The Office for Harmonization in the Internal Market (OHIM) has recently implemented the European Trade Mark and Design Network’s common communication, issued in April of this year, on how the OHIM and EU IP offices should assess black and white trade marks as against colour versions of the same marks.

The communication is issued as part of a wider project to achieve harmonisation in the practices of EU IP offices and OHIM. Under the new practice, a black and white (or greyscale) trade mark will not be considered to be identical to a colour mark unless the differences in the colours or in the contrast of the shades are insignificant. An insignificant difference between two marks is a difference that a reasonably observant consumer will perceive only upon side by side examination of the marks.


The communication is relevant to three areas of trade mark practice:

  • Genuine use
  • Priority claims
  • Relative grounds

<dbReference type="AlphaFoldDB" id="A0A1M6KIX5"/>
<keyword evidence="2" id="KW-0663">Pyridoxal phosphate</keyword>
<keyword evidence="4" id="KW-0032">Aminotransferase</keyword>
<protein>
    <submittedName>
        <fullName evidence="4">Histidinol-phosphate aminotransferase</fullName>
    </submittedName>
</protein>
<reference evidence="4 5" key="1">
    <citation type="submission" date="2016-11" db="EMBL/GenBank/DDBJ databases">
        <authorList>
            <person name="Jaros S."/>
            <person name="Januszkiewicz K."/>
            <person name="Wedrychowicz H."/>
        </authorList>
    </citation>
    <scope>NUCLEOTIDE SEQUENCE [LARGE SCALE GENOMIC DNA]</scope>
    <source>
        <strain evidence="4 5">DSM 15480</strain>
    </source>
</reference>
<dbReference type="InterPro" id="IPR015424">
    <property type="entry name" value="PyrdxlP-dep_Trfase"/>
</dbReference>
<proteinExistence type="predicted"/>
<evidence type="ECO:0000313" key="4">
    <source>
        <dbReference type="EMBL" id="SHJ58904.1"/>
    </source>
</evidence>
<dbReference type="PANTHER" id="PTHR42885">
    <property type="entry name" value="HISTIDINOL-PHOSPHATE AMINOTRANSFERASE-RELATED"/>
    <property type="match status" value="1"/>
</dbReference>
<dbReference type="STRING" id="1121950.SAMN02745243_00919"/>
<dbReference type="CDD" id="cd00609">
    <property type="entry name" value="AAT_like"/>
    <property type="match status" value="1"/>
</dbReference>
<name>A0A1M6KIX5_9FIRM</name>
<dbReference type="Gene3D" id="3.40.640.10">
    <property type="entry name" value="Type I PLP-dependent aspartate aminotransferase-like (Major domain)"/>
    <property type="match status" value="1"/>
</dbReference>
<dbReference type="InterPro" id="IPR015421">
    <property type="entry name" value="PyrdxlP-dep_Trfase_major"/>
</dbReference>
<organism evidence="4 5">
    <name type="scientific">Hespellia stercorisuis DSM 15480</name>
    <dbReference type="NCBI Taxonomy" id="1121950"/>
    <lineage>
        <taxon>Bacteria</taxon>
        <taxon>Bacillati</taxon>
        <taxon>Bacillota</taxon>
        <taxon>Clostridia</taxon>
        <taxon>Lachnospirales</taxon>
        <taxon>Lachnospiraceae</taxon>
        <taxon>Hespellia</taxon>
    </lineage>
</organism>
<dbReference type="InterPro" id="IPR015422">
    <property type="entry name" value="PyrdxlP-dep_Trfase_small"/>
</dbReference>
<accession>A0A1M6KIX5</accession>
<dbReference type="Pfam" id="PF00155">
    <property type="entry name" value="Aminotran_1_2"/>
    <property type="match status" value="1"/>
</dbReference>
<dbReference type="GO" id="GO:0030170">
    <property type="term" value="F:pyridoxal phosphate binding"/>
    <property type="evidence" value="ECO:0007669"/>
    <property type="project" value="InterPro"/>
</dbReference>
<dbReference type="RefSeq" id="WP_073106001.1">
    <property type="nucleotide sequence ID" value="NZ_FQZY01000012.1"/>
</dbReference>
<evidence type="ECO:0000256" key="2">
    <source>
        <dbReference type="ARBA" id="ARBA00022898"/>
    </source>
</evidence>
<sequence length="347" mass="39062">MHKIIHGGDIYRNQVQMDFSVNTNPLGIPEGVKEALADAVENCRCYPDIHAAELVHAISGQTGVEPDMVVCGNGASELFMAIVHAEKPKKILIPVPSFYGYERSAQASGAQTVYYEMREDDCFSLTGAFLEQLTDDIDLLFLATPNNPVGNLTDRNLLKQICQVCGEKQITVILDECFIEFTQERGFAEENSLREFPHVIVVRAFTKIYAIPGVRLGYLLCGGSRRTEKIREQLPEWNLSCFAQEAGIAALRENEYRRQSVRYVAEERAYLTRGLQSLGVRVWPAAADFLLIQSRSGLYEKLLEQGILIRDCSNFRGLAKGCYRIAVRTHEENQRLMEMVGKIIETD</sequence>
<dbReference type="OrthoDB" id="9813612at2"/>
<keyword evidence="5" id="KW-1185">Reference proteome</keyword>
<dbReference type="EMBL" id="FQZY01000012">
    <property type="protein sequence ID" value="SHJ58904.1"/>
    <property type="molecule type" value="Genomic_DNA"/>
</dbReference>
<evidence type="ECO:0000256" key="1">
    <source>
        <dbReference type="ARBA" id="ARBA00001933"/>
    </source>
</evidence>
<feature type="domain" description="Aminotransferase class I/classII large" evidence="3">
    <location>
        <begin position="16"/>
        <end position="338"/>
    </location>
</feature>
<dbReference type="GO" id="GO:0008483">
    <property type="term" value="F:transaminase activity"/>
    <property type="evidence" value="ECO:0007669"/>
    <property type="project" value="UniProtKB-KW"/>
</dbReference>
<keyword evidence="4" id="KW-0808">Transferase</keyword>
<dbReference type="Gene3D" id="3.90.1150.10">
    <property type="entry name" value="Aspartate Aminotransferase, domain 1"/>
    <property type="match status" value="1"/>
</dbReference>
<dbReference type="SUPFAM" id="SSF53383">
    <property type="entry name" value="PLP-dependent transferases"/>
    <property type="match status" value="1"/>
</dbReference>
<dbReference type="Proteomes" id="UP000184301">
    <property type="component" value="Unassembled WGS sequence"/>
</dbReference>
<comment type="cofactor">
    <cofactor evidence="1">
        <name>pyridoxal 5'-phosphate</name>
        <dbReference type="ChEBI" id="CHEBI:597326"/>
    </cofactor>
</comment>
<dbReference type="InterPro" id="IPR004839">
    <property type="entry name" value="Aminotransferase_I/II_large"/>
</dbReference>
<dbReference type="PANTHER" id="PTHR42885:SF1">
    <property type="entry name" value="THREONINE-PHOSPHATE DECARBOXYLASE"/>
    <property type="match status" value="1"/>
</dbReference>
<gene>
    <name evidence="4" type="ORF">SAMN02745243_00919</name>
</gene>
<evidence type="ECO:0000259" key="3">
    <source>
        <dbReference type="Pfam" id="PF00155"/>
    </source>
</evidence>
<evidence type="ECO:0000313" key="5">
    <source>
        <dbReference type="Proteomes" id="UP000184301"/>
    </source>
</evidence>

Infringement issues are specifically excluded from scope and countries are free to assess infringement by reference to existing case law and, in particular, the recent CJEU Specsavers decision. Also out of scope is the issue of assessing identity when the earlier mark is in colour and the later mark is in black and white or greyscale.

Concern for brand owners

The new practice is concerning for brand owners, especially those that own black and white (or greyscale) marks and that have, to date, legitimately relied on the practice that a black and white mark provides protection for that mark in all colours. Now the protection offered by these marks could be significantly weaker. For example, whereas it was previously relatively straightforward to successfully oppose a colour version of a mark on the basis of an existing black and white mark, it will now be more difficult as it will be necessary to show that the colour version is confusingly similar.

Therefore, prospective brand-owners should consider registering marks only according to how the marks will be used, while it may also be prudent for existing brand-owners to consider re-registering their black and white marks to include colour versions of those marks.